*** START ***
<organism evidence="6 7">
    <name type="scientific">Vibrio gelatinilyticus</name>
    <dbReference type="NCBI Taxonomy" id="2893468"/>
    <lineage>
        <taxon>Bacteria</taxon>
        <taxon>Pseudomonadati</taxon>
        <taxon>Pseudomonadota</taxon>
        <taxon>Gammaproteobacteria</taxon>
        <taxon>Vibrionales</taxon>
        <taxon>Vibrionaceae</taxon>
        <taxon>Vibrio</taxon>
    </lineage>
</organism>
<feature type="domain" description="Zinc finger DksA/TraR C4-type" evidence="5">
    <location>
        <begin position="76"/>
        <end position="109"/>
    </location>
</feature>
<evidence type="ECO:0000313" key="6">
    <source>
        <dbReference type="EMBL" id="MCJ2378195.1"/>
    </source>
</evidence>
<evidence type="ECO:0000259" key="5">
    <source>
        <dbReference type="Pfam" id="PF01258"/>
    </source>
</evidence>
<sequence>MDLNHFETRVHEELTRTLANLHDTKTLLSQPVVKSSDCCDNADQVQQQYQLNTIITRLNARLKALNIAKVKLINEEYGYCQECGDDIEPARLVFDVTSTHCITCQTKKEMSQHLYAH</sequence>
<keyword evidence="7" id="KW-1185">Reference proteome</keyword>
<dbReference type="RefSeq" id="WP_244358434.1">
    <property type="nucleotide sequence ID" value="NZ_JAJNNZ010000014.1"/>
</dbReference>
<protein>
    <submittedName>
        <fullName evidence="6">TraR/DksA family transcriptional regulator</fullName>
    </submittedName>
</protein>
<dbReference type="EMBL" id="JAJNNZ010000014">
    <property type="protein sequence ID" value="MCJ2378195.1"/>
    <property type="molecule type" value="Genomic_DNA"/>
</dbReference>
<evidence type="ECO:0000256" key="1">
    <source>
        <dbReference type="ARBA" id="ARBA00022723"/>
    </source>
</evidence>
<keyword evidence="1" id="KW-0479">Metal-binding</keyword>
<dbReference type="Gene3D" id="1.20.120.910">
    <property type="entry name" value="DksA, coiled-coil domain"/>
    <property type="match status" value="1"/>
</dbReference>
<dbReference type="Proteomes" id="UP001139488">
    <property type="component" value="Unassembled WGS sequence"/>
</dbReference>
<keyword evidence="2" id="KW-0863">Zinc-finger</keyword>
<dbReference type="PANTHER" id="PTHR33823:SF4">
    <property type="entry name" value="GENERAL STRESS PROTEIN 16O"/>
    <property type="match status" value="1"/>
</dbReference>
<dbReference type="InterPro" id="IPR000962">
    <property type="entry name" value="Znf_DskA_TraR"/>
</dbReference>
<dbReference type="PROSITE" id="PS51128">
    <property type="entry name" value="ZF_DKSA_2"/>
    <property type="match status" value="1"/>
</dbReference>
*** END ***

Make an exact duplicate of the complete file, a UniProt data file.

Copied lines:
<organism evidence="6 7">
    <name type="scientific">Vibrio gelatinilyticus</name>
    <dbReference type="NCBI Taxonomy" id="2893468"/>
    <lineage>
        <taxon>Bacteria</taxon>
        <taxon>Pseudomonadati</taxon>
        <taxon>Pseudomonadota</taxon>
        <taxon>Gammaproteobacteria</taxon>
        <taxon>Vibrionales</taxon>
        <taxon>Vibrionaceae</taxon>
        <taxon>Vibrio</taxon>
    </lineage>
</organism>
<feature type="domain" description="Zinc finger DksA/TraR C4-type" evidence="5">
    <location>
        <begin position="76"/>
        <end position="109"/>
    </location>
</feature>
<evidence type="ECO:0000313" key="6">
    <source>
        <dbReference type="EMBL" id="MCJ2378195.1"/>
    </source>
</evidence>
<evidence type="ECO:0000259" key="5">
    <source>
        <dbReference type="Pfam" id="PF01258"/>
    </source>
</evidence>
<sequence>MDLNHFETRVHEELTRTLANLHDTKTLLSQPVVKSSDCCDNADQVQQQYQLNTIITRLNARLKALNIAKVKLINEEYGYCQECGDDIEPARLVFDVTSTHCITCQTKKEMSQHLYAH</sequence>
<keyword evidence="7" id="KW-1185">Reference proteome</keyword>
<dbReference type="RefSeq" id="WP_244358434.1">
    <property type="nucleotide sequence ID" value="NZ_JAJNNZ010000014.1"/>
</dbReference>
<protein>
    <submittedName>
        <fullName evidence="6">TraR/DksA family transcriptional regulator</fullName>
    </submittedName>
</protein>
<dbReference type="EMBL" id="JAJNNZ010000014">
    <property type="protein sequence ID" value="MCJ2378195.1"/>
    <property type="molecule type" value="Genomic_DNA"/>
</dbReference>
<evidence type="ECO:0000256" key="1">
    <source>
        <dbReference type="ARBA" id="ARBA00022723"/>
    </source>
</evidence>
<keyword evidence="1" id="KW-0479">Metal-binding</keyword>
<dbReference type="Gene3D" id="1.20.120.910">
    <property type="entry name" value="DksA, coiled-coil domain"/>
    <property type="match status" value="1"/>
</dbReference>
<dbReference type="Proteomes" id="UP001139488">
    <property type="component" value="Unassembled WGS sequence"/>
</dbReference>
<keyword evidence="2" id="KW-0863">Zinc-finger</keyword>
<dbReference type="PANTHER" id="PTHR33823:SF4">
    <property type="entry name" value="GENERAL STRESS PROTEIN 16O"/>
    <property type="match status" value="1"/>
</dbReference>
<dbReference type="InterPro" id="IPR000962">
    <property type="entry name" value="Znf_DskA_TraR"/>
</dbReference>
<dbReference type="PROSITE" id="PS51128">
    <property type="entry name" value="ZF_DKSA_2"/>
    <property type="match status" value="1"/>
</dbReference>